Can I let you in on a little corner of reality? Small group leaders are no different than the rest of us. A few of them (maybe 5 to 10 percent) are self-starters and have the internal wiring to take the right steps to grow on their own. The other 90 to 95 percent of all small group leaders need someone to develop and disciple them.
This is a very important concept to understand because whatever you want to happen in the lives of the members of your small groups must happen in the lives of your leaders first. No life-change in the leader, no life-change in the member.
Bottom line? If your leaders aren’t being developed and discipled, you cannot expect much to happen in the lives of the members of their groups.
Ready for another dose of reality? If you have coaches in place, this is what you need them do. If you don’t have coaches in place … developing and discipling your small group leaders is your job.
I’ve been saying for quite a while now that the primary role of a small group coach is to do to and for (and with) your small group leaders whatever you want your leaders to do to and for (and with) their members. What I haven’t said very specifically is what must be done to and for your leaders. See also Skill Training: Equip Your Coaches to Develop and Disciple Leaders.
Here is what I believe must be done to and for small group leaders.
Things you must do TO and FOR your small group leaders:
1. Offer encouragement and guidance, both unsolicited and upon request, from the very beginning. This is about technique and it’s what most of us would refer to as coaching. It is the tip of the iceberg, but it is where you need to begin in most cases. See also How Much of Coaching Is About Technique.
2. Get to know your leaders. Ask the right questions. Proactively listen. Lean in. It takes about three months for most leaders to learn everything they’re ever going to need to know about technique. If you want to develop and disciple them, you have to know them and they have to know you.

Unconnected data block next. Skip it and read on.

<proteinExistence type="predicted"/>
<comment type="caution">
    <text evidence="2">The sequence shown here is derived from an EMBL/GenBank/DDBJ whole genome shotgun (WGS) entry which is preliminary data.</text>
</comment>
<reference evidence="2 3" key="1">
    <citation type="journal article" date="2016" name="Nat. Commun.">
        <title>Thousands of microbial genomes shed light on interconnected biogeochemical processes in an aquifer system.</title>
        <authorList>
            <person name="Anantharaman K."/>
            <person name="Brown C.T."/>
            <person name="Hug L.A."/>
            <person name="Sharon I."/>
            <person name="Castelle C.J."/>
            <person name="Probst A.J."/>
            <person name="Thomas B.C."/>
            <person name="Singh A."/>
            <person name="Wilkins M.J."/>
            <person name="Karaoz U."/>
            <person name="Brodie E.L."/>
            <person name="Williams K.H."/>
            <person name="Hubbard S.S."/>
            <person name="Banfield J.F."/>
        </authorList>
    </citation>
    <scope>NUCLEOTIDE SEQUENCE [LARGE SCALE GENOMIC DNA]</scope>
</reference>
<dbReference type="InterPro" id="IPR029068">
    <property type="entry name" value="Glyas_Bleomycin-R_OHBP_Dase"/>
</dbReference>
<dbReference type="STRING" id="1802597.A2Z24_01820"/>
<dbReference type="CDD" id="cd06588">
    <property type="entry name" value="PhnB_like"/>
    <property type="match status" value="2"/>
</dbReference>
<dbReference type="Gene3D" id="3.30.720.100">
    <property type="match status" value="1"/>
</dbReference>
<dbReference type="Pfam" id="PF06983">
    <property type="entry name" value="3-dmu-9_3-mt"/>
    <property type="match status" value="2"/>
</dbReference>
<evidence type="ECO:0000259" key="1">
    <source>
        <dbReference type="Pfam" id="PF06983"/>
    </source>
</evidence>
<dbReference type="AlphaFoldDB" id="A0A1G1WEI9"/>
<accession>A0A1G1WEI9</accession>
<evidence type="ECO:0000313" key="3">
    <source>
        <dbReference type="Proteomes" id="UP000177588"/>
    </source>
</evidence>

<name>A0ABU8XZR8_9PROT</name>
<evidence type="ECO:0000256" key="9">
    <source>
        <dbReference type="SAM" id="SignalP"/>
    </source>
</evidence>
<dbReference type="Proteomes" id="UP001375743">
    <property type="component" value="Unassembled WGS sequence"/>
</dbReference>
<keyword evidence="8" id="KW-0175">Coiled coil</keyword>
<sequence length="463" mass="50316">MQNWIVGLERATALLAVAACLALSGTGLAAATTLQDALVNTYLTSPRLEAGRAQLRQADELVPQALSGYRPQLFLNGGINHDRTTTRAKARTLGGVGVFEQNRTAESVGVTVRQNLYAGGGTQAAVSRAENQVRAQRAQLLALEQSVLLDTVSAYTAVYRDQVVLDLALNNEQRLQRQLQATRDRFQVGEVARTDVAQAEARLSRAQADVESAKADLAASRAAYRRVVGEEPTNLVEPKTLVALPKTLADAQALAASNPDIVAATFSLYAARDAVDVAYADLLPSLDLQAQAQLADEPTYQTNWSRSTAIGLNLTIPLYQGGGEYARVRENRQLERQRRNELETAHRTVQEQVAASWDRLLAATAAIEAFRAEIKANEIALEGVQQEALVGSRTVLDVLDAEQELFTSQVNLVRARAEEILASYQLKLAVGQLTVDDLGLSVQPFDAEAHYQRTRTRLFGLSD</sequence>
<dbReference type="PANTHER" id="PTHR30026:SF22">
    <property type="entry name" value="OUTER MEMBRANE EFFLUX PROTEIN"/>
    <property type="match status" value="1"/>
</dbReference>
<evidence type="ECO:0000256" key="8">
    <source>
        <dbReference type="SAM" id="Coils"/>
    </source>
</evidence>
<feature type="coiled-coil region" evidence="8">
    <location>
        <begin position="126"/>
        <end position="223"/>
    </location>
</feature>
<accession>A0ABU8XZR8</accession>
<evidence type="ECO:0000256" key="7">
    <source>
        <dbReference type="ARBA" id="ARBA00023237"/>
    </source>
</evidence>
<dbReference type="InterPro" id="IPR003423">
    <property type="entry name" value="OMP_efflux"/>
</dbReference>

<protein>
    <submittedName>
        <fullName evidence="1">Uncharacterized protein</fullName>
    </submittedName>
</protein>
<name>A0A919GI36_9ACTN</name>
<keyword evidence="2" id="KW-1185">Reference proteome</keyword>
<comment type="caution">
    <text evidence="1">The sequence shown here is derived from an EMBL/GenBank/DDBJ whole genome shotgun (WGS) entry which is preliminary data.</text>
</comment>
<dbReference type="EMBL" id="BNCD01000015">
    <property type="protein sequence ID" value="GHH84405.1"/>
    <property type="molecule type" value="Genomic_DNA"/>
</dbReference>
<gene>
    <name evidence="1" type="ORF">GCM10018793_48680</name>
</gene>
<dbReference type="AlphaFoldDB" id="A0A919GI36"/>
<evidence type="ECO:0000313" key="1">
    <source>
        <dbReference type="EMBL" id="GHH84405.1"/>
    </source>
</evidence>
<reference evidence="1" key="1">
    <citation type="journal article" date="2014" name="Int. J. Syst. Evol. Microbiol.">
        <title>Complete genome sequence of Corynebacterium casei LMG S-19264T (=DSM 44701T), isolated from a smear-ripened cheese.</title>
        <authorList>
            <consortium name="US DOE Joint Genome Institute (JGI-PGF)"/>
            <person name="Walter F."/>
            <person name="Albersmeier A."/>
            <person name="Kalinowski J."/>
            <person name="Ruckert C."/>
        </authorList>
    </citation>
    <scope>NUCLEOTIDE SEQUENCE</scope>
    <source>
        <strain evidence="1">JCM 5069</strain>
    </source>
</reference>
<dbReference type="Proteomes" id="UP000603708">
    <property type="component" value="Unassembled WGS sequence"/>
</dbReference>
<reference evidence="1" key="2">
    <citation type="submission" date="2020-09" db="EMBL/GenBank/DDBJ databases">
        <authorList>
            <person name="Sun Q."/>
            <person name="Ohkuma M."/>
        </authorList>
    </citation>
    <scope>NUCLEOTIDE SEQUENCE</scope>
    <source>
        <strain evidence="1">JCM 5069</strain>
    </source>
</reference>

3. Give them a sense of family. Make getting to know them and their family a priority. Remember, a small group leader cannot give away what they have not received. If you want your groups to develop a sense of family, your leaders need to have already experienced it.
4. Pray for them. First, ask them how you can pray for them. Second, stop what you are doing and pray for them right then. Third, remember to follow up and ask them about their prayer request.
5. Help them identify their spiritual next steps. A key role that must be played by someone (whether that is you or a coach) is the same one Paul played with Timothy. The “follow me as I follow Christ” role is really played by someone who is known, not a distant role model. See also Equip Your Leaders to Help Members Plan to Grow.
6. Help them take their spiritual next steps. In order for a leader to become more than a good facilitator, they need to be able to help group members take spiritual next steps. To do that well, leaders need to have experienced genuine and loving accountability.
7. Model for them what they need to do TO and FOR their members. The right coach is really a role model for group leaders. You know you have the right men and women as coaches when they already have the habits you want your leaders to build. See also 8 Habits of a Life-Changing Small Group Leader.